We were both in need a good breakfast. It is amazing what a good food and rest will do for you. The day was brighter, and I felt totally refreshed. I felt like I could ride forever. Little did I know that's what it would feel like by the next day.

We were heading for the Snake River and Evil Knevils great jump. We missed a turn and had to back track about 10 miles. This is when I saw one of my favorite sites. We passed a paddock full of cows with their heads stuck out of the fences eating some great looking green hay. It took me a few seconds before I realized they were manufacturing manure. In the next field over was a bull dozier happily scooping up the 100% pure cow manure and loading it into waiting trucks. They just move the fences, cows and start scooping. The place was called something like Black Magic. I can't believe that wasn't one of our bonuses. Right down Eddie's ally.

Next we were off to the Idaho hills and Craters of the Moon. Hwy. 93, 26 and 20. This is where I had a nice cry for Pauline and maybe myself too.

I was so impressed with this countryside. Thank you Eddie and Adam. You are like parents who tell us we have to eat that which we have never tried.. We don't want too, but we do because you told use we should. Thank you. What an awesome feast to our eyes. We rode all day, into what I thought was snow, but turned out to be hail, we heard at the next gas stop. We took a nap on the the side of the road for an hour just before dusk and soon headed for Billings, Montana and another gas receipt. Bubba made a great show of buying 10 cents worth of gas.

Finally I had been getting better gas mileage. When my light came on I figured I could push it to 25 miles more. NOT! I ran out of gas with 5 miles more to go. Bubba got gas from his fuel cell and I admitted to Eddie and Adam that I transported it in a illegal container from his bike to mine. They said not to worry, in that situation, survival of the smartest.

I was thinking I was about ready to take another hour nap. When I pulled into a rest area, Bubba pulls up beside me with his bike whining in a high pitch, telling me he had to get to a gas station. All of his idiot lights where lit on his dash. He looked like an 18 wheeler. It soon became apparent we wouldn't make it to the next stop. We pulled over to the side of the road. I tried to help him jump start the bike. We waved on another ButtLite rider and pondered his dilemma. Up comes a policeman wanting to be helpful. While Bubba is explaining to him what happened the cop pointed to my license tag that said Iron Butt on it and proceeded to tell us he was going for his SS1K next weekend. I grinned at Bubba and said, Baby, sounds like you're in good hands, I'm outa here". I shook hands with the cop and took off for a quick nap.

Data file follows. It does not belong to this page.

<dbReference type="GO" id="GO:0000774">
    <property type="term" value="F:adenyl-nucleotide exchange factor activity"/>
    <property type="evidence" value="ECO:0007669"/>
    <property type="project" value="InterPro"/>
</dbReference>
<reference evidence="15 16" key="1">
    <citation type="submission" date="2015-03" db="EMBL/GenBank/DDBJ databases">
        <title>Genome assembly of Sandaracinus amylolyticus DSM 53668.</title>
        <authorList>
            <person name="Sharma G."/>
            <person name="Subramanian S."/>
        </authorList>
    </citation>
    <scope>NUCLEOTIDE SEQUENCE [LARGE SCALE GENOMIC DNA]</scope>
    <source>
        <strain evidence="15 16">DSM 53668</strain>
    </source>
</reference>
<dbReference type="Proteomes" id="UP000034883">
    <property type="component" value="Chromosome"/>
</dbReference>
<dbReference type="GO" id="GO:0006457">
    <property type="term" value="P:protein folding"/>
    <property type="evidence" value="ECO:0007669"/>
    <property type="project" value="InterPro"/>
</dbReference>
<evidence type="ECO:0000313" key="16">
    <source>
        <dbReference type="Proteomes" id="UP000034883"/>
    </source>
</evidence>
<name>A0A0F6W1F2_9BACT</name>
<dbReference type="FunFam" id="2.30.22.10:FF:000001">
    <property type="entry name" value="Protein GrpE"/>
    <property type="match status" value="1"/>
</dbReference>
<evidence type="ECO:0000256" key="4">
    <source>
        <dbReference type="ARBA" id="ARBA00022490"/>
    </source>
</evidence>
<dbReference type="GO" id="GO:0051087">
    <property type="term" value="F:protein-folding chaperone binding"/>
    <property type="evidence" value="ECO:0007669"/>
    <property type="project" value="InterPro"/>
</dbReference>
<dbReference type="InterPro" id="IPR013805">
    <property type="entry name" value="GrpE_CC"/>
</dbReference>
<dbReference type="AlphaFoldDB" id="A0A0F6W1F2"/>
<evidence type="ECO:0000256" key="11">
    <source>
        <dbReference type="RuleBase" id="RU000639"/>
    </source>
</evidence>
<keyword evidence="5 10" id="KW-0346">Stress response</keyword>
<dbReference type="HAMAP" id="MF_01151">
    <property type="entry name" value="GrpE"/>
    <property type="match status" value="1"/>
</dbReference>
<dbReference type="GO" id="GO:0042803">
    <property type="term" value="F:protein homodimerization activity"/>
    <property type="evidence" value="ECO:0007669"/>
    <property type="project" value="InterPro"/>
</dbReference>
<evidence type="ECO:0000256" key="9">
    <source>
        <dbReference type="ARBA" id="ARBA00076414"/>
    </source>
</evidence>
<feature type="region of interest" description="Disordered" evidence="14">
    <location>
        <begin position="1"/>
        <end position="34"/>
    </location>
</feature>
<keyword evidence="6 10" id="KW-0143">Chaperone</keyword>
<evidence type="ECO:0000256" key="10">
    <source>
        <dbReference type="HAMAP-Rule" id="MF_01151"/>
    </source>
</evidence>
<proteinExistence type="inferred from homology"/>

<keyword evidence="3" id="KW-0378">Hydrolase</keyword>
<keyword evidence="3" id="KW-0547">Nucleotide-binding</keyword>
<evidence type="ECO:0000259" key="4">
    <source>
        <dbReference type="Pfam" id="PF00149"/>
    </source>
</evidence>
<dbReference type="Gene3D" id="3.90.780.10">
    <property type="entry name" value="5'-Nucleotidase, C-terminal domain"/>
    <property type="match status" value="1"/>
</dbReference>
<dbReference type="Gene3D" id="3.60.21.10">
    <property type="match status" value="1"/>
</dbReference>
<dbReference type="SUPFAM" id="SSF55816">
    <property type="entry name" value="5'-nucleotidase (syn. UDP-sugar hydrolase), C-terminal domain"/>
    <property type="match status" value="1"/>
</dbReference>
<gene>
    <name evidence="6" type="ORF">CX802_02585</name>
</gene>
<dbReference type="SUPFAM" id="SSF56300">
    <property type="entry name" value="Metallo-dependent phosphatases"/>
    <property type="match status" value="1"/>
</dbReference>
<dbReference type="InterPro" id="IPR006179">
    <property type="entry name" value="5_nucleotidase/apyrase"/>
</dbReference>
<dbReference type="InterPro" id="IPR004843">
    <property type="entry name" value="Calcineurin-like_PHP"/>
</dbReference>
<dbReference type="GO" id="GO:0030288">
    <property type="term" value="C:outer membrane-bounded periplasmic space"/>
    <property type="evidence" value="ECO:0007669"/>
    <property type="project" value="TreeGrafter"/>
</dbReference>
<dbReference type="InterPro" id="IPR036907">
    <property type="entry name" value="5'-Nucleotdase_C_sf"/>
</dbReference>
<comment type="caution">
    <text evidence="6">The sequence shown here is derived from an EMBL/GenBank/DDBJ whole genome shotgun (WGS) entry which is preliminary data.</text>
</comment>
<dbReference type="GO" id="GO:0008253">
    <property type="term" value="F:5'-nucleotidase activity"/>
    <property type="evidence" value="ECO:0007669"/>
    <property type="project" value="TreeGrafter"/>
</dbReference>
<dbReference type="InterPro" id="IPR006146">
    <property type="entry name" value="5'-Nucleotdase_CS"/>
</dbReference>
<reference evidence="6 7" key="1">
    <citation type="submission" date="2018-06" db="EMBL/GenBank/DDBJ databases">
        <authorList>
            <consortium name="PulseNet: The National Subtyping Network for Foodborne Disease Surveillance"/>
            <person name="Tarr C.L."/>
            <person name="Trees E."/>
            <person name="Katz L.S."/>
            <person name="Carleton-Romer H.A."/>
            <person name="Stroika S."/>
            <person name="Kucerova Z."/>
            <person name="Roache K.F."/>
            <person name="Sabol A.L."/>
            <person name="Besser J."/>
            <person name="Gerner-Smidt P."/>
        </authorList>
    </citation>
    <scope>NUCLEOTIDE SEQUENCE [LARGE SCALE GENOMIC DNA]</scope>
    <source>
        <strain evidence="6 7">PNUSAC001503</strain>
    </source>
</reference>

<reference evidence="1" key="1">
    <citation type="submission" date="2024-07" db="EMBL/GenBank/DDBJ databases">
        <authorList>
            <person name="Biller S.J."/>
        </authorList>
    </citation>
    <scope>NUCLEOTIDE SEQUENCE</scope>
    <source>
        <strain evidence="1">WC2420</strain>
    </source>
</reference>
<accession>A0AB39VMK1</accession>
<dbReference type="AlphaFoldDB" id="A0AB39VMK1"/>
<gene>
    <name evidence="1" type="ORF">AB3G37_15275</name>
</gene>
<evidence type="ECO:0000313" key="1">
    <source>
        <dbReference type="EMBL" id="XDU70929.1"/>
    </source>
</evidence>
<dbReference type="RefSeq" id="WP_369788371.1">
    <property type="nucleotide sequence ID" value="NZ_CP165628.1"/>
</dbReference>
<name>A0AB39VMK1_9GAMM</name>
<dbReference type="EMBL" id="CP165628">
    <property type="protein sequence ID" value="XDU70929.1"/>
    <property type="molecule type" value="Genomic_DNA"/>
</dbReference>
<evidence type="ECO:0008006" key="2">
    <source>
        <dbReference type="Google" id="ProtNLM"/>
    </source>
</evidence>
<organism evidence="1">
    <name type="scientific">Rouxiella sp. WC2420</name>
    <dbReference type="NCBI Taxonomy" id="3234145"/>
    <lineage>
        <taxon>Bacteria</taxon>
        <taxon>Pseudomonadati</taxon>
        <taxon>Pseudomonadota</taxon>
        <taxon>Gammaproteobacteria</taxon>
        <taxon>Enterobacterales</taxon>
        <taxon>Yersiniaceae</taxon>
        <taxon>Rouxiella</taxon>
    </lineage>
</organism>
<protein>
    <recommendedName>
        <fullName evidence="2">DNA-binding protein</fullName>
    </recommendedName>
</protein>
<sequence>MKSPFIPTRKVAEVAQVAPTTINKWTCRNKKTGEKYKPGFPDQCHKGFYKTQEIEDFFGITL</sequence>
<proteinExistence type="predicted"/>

At the next gas stop I met up with the same fellow, James from Savannah, who had slowed down to see if we needed help. He and I decided to head for the next rest area to sleep. I felt safer with another rider there and slept for exactly one hour. The wind was whipping around and the table was hard, but I slept well.

The ride into Fargo was wet, cold and foggy. My Piia's were put to great use. I never could have had too much light. What a lonely ride that was. Bubba has been a great riding partner. We rode in such complete unison, it was like we had been riding together forever. I missed him the most on the lonely foggy road to Fargo.

About a 100 miles from Fargo, suddenly four of us in the ButtLite rally were riding together. One minute we feel like you are the only people still riding in and suddenly it is a party. The one other person I was sure of his identity was Howie, on the Buell. We commented about our feelings of being out there by ourselves. It was nice to know we weren't really alone.

About this time I started really regretting that hour nap. The 0800 time was getting close, I needed gas and there didn't seem to be any gas stations open. I had visions of sitting at a gas station waiting for it to open at 0800. Or worse, pushing my bike on the side of the road as the time slipped past me. Miraculously it all worked out. I found a gas station off the beaten path. I went in to pay and walked into the ladies living room. Quaint.

2 September: Fargo, ND 0800-1000 Ma's Cycles

I rode into Fargo with my heart pounding in my ears. The ever helpful and friendly Keith was waiting to help me off my bike and get me into tell Eddie and Adam I was there. I remembered my number well this time. I have to mention Keith again. He was a strength for me when ever I saw him. He always had an encouraging word, praise or concern for me. Thanks Keith.

Voni and Paul Glaves were at Fargo and wished me well. I reminded Voni of the time in Colorado when she tried to talk me out of riding for a second BBG on my way home. She was so convincing I figured she must know something I didn't know about long distance riding, even though I had just completed my first BBG on the way out there. The next thing I see she is high miler for the MOA club and Paul is in the Iron Butt Rally. She finally let me know that a fellow at the rally expressed his concern, and she had acted on his fear. It's funny how we let people alter our movements because of our own lack of confidence. She is certainly on of my hero's and so is Paul. I'll always listen to their advice though.